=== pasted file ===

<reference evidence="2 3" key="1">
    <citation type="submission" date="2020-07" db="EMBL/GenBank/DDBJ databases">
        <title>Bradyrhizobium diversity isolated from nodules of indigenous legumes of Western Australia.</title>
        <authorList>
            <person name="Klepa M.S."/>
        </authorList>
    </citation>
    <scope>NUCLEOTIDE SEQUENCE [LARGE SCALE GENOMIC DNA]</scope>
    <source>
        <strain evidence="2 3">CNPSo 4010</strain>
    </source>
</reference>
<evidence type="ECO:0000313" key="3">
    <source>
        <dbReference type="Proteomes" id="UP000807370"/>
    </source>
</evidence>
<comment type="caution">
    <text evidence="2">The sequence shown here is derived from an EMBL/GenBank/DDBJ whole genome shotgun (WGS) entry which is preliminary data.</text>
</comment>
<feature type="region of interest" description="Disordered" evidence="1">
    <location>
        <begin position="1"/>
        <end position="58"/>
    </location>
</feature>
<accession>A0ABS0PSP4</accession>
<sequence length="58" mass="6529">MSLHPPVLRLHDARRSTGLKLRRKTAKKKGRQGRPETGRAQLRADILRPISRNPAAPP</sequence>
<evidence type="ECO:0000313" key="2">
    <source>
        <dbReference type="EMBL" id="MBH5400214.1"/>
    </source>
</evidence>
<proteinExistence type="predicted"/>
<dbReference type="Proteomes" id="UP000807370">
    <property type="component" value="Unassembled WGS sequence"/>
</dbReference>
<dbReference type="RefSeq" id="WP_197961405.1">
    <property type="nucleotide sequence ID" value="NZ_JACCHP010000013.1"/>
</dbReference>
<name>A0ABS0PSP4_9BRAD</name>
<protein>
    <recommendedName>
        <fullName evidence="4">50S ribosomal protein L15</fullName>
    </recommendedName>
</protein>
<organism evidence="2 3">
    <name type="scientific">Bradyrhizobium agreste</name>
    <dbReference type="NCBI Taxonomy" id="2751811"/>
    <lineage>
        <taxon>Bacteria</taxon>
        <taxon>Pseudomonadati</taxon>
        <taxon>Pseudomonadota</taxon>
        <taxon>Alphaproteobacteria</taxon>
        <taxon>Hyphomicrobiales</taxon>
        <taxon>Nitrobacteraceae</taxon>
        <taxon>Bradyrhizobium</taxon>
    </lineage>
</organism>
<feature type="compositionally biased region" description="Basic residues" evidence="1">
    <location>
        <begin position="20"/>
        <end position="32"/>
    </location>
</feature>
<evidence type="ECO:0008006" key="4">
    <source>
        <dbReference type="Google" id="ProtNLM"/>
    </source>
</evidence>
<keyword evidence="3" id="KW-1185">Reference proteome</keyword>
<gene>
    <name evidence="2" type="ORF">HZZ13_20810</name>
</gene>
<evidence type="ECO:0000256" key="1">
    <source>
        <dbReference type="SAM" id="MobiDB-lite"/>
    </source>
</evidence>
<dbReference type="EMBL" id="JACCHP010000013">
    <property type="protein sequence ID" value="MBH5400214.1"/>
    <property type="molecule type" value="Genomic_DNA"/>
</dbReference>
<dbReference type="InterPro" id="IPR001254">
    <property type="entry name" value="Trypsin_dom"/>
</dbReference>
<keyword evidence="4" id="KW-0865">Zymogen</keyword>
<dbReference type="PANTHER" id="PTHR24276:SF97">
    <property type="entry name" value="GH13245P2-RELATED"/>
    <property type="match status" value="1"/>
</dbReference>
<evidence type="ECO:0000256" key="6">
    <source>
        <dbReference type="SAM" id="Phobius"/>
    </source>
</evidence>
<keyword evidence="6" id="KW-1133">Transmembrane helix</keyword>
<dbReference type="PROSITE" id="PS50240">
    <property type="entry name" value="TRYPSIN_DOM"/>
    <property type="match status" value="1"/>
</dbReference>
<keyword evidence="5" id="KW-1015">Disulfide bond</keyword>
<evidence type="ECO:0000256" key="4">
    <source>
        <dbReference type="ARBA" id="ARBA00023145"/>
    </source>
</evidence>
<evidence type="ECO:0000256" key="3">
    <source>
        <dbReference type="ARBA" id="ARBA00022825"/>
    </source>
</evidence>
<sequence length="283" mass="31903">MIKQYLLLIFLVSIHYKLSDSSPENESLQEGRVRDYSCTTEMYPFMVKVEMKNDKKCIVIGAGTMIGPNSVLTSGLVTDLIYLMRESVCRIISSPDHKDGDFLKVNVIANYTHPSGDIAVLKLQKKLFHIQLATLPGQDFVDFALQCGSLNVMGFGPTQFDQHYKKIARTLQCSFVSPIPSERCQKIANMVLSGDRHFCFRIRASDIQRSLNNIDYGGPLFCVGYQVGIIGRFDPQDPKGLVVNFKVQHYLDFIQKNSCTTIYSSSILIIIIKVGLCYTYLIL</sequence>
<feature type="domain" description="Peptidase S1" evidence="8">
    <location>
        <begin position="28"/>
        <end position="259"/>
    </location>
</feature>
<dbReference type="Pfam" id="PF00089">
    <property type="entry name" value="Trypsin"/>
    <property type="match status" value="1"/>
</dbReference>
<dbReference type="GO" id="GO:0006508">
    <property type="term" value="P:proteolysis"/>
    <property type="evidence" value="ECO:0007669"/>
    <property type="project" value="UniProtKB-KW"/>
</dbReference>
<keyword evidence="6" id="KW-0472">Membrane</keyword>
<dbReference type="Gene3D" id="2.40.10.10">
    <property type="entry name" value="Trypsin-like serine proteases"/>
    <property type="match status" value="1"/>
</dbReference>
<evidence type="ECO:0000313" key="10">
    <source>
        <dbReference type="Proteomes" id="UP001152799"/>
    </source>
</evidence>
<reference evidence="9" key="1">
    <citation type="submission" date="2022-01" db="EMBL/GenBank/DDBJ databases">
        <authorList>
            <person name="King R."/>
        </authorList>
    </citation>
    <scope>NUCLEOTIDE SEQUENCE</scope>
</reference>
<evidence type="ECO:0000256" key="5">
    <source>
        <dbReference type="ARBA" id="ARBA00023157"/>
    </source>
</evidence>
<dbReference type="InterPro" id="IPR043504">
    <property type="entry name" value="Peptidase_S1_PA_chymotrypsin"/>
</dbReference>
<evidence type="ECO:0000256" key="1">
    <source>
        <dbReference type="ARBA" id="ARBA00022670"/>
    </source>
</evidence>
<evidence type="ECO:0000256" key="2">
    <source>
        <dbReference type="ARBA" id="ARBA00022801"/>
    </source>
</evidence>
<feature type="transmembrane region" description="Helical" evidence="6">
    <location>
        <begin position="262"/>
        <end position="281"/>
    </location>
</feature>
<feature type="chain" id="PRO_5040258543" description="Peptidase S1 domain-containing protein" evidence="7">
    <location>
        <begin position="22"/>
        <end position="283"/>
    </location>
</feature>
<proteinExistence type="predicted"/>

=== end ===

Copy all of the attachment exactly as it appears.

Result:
<reference evidence="2 3" key="1">
    <citation type="submission" date="2020-07" db="EMBL/GenBank/DDBJ databases">
        <title>Bradyrhizobium diversity isolated from nodules of indigenous legumes of Western Australia.</title>
        <authorList>
            <person name="Klepa M.S."/>
        </authorList>
    </citation>
    <scope>NUCLEOTIDE SEQUENCE [LARGE SCALE GENOMIC DNA]</scope>
    <source>
        <strain evidence="2 3">CNPSo 4010</strain>
    </source>
</reference>
<evidence type="ECO:0000313" key="3">
    <source>
        <dbReference type="Proteomes" id="UP000807370"/>
    </source>
</evidence>
<comment type="caution">
    <text evidence="2">The sequence shown here is derived from an EMBL/GenBank/DDBJ whole genome shotgun (WGS) entry which is preliminary data.</text>
</comment>
<feature type="region of interest" description="Disordered" evidence="1">
    <location>
        <begin position="1"/>
        <end position="58"/>
    </location>
</feature>
<accession>A0ABS0PSP4</accession>
<sequence length="58" mass="6529">MSLHPPVLRLHDARRSTGLKLRRKTAKKKGRQGRPETGRAQLRADILRPISRNPAAPP</sequence>
<evidence type="ECO:0000313" key="2">
    <source>
        <dbReference type="EMBL" id="MBH5400214.1"/>
    </source>
</evidence>
<proteinExistence type="predicted"/>
<dbReference type="Proteomes" id="UP000807370">
    <property type="component" value="Unassembled WGS sequence"/>
</dbReference>
<dbReference type="RefSeq" id="WP_197961405.1">
    <property type="nucleotide sequence ID" value="NZ_JACCHP010000013.1"/>
</dbReference>
<name>A0ABS0PSP4_9BRAD</name>
<protein>
    <recommendedName>
        <fullName evidence="4">50S ribosomal protein L15</fullName>
    </recommendedName>
</protein>
<organism evidence="2 3">
    <name type="scientific">Bradyrhizobium agreste</name>
    <dbReference type="NCBI Taxonomy" id="2751811"/>
    <lineage>
        <taxon>Bacteria</taxon>
        <taxon>Pseudomonadati</taxon>
        <taxon>Pseudomonadota</taxon>
        <taxon>Alphaproteobacteria</taxon>
        <taxon>Hyphomicrobiales</taxon>
        <taxon>Nitrobacteraceae</taxon>
        <taxon>Bradyrhizobium</taxon>
    </lineage>
</organism>
<feature type="compositionally biased region" description="Basic residues" evidence="1">
    <location>
        <begin position="20"/>
        <end position="32"/>
    </location>
</feature>
<evidence type="ECO:0008006" key="4">
    <source>
        <dbReference type="Google" id="ProtNLM"/>
    </source>
</evidence>
<keyword evidence="3" id="KW-1185">Reference proteome</keyword>
<gene>
    <name evidence="2" type="ORF">HZZ13_20810</name>
</gene>
<evidence type="ECO:0000256" key="1">
    <source>
        <dbReference type="SAM" id="MobiDB-lite"/>
    </source>
</evidence>
<dbReference type="EMBL" id="JACCHP010000013">
    <property type="protein sequence ID" value="MBH5400214.1"/>
    <property type="molecule type" value="Genomic_DNA"/>
</dbReference>
<dbReference type="InterPro" id="IPR001254">
    <property type="entry name" value="Trypsin_dom"/>
</dbReference>
<keyword evidence="4" id="KW-0865">Zymogen</keyword>
<dbReference type="PANTHER" id="PTHR24276:SF97">
    <property type="entry name" value="GH13245P2-RELATED"/>
    <property type="match status" value="1"/>
</dbReference>
<evidence type="ECO:0000256" key="6">
    <source>
        <dbReference type="SAM" id="Phobius"/>
    </source>
</evidence>
<keyword evidence="6" id="KW-1133">Transmembrane helix</keyword>
<dbReference type="PROSITE" id="PS50240">
    <property type="entry name" value="TRYPSIN_DOM"/>
    <property type="match status" value="1"/>
</dbReference>
<keyword evidence="5" id="KW-1015">Disulfide bond</keyword>
<evidence type="ECO:0000256" key="4">
    <source>
        <dbReference type="ARBA" id="ARBA00023145"/>
    </source>
</evidence>
<evidence type="ECO:0000256" key="3">
    <source>
        <dbReference type="ARBA" id="ARBA00022825"/>
    </source>
</evidence>
<sequence length="283" mass="31903">MIKQYLLLIFLVSIHYKLSDSSPENESLQEGRVRDYSCTTEMYPFMVKVEMKNDKKCIVIGAGTMIGPNSVLTSGLVTDLIYLMRESVCRIISSPDHKDGDFLKVNVIANYTHPSGDIAVLKLQKKLFHIQLATLPGQDFVDFALQCGSLNVMGFGPTQFDQHYKKIARTLQCSFVSPIPSERCQKIANMVLSGDRHFCFRIRASDIQRSLNNIDYGGPLFCVGYQVGIIGRFDPQDPKGLVVNFKVQHYLDFIQKNSCTTIYSSSILIIIIKVGLCYTYLIL</sequence>
<feature type="domain" description="Peptidase S1" evidence="8">
    <location>
        <begin position="28"/>
        <end position="259"/>
    </location>
</feature>
<dbReference type="Pfam" id="PF00089">
    <property type="entry name" value="Trypsin"/>
    <property type="match status" value="1"/>
</dbReference>
<dbReference type="GO" id="GO:0006508">
    <property type="term" value="P:proteolysis"/>
    <property type="evidence" value="ECO:0007669"/>
    <property type="project" value="UniProtKB-KW"/>
</dbReference>
<keyword evidence="6" id="KW-0472">Membrane</keyword>
<dbReference type="Gene3D" id="2.40.10.10">
    <property type="entry name" value="Trypsin-like serine proteases"/>
    <property type="match status" value="1"/>
</dbReference>
<evidence type="ECO:0000313" key="10">
    <source>
        <dbReference type="Proteomes" id="UP001152799"/>
    </source>
</evidence>
<reference evidence="9" key="1">
    <citation type="submission" date="2022-01" db="EMBL/GenBank/DDBJ databases">
        <authorList>
            <person name="King R."/>
        </authorList>
    </citation>
    <scope>NUCLEOTIDE SEQUENCE</scope>
</reference>
<evidence type="ECO:0000256" key="5">
    <source>
        <dbReference type="ARBA" id="ARBA00023157"/>
    </source>
</evidence>
<dbReference type="InterPro" id="IPR043504">
    <property type="entry name" value="Peptidase_S1_PA_chymotrypsin"/>
</dbReference>
<evidence type="ECO:0000256" key="1">
    <source>
        <dbReference type="ARBA" id="ARBA00022670"/>
    </source>
</evidence>
<evidence type="ECO:0000256" key="2">
    <source>
        <dbReference type="ARBA" id="ARBA00022801"/>
    </source>
</evidence>
<feature type="transmembrane region" description="Helical" evidence="6">
    <location>
        <begin position="262"/>
        <end position="281"/>
    </location>
</feature>
<feature type="chain" id="PRO_5040258543" description="Peptidase S1 domain-containing protein" evidence="7">
    <location>
        <begin position="22"/>
        <end position="283"/>
    </location>
</feature>
<proteinExistence type="predicted"/>